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Randy V. Smallwood has been the CEO of Wheaton Precious Metals Corp. (TSE:WPM) since 2011. First, this article will compare CEO compensation with compensation at other large companies. Next, we'll consider growth that the business demonstrates. And finally - as a second measure of performance - we will look at the returns shareholders have received over the last few years. The aim of all this is to consider the appropriateness of CEO pay levels.
How Does Randy V. Smallwood's Compensation Compare With Similar Sized Companies?
According to our data, Wheaton Precious Metals Corp. has a market capitalization of CA$17b, and paid its CEO total annual compensation worth US$4.4m over the year to December 2018. We think total compensation is more important but we note that the CEO salary is lower, at US$749k. We further remind readers that the CEO may face performance requirements to receive the non-salary part of the total compensation. We took a group of companies with market capitalizations over US$8.0b, and calculated the median CEO total compensation to be US$7.0m. There aren't very many mega-cap companies, so we had to take a wide range to get a meaningful comparison figure.
Most shareholders would consider it a positive that Randy V. Smallwood takes less in total compensation than the CEOs of most other large companies, leaving more for shareholders. Though positive, it's important we delve into the performance of the actual business.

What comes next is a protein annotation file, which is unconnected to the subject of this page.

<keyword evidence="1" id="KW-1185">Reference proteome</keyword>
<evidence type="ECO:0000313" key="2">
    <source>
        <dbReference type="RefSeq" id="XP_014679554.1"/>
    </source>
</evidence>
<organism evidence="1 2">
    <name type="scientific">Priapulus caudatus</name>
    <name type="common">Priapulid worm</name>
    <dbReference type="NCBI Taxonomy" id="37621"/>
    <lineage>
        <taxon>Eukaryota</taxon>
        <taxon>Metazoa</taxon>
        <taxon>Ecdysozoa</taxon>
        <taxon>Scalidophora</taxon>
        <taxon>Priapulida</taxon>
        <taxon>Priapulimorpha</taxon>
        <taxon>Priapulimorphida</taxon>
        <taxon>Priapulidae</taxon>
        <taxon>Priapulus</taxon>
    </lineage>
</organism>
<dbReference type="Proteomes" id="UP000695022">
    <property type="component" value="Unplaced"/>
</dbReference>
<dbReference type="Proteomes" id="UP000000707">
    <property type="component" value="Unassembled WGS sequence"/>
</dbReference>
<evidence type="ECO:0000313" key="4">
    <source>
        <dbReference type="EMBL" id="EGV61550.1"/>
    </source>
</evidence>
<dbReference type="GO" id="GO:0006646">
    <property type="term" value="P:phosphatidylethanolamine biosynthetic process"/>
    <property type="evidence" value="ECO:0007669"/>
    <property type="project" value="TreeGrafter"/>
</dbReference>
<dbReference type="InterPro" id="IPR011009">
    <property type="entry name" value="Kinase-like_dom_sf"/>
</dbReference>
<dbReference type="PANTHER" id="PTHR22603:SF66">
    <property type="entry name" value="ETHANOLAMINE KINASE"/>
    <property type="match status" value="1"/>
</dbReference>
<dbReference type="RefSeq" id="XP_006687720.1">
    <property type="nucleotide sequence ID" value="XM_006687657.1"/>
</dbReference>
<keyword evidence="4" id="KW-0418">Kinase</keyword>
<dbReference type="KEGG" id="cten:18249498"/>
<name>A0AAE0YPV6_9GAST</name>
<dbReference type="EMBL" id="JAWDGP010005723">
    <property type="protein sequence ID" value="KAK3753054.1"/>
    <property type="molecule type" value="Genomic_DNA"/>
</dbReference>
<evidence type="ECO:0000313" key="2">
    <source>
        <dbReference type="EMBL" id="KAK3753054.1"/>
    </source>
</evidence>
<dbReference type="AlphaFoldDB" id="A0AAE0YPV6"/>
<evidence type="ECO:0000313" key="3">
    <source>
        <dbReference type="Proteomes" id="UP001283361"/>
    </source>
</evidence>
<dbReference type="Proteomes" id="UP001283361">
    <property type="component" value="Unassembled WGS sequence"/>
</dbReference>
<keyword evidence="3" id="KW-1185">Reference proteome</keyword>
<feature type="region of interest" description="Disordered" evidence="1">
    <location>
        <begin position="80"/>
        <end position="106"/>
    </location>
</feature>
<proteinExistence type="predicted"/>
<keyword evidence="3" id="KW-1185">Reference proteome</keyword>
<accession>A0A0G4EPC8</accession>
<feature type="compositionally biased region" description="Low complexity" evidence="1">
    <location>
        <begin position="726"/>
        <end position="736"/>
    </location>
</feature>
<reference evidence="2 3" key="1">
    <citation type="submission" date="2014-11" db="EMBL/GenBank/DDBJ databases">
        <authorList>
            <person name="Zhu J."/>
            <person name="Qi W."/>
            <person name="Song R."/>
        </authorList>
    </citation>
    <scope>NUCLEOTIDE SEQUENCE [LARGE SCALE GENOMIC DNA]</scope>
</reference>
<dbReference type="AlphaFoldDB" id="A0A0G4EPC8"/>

You can see, below, how CEO compensation at Wheaton Precious Metals has changed over time.
Is Wheaton Precious Metals Corp. Growing?
Over the last three years Wheaton Precious Metals Corp. has grown its earnings per share (EPS) by an average of 7.8% per year (using a line of best fit). In the last year, its revenue changed by just 0.6%.
I generally like to see a little revenue growth, but I'm happy with the EPS growth. It's hard to reach a conclusion about business performance right now. This may be one to watch. You might want to check this free visual report on analyst forecasts for future earnings.
Has Wheaton Precious Metals Corp. Been A Good Investment?
Boasting a total shareholder return of 66% over three years, Wheaton Precious Metals Corp. has done well by shareholders. As a result, some may believe the CEO should be paid more than is normal for companies of similar size.
It looks like Wheaton Precious Metals Corp. pays its CEO less than the average at large companies.
Randy V. Smallwood is paid less than what is normal at large companies, and the total shareholder return has been pleasing over the last three years. So, while it might be nice to have better EPS growth, on our analysis the CEO compensation is quite modest. Shareholders may want to check for free if Wheaton Precious Metals insiders are buying or selling shares.
If you want to buy a stock that is better than Wheaton Precious Metals, this free list of high return, low debt companies is a great place to look.
If you spot an error that warrants correction, please contact the editor at email@example.com. This article by Simply Wall St is general in nature. It does not constitute a recommendation to buy or sell any stock, and does not take account of your objectives, or your financial situation. Simply Wall St has no position in the stocks mentioned.
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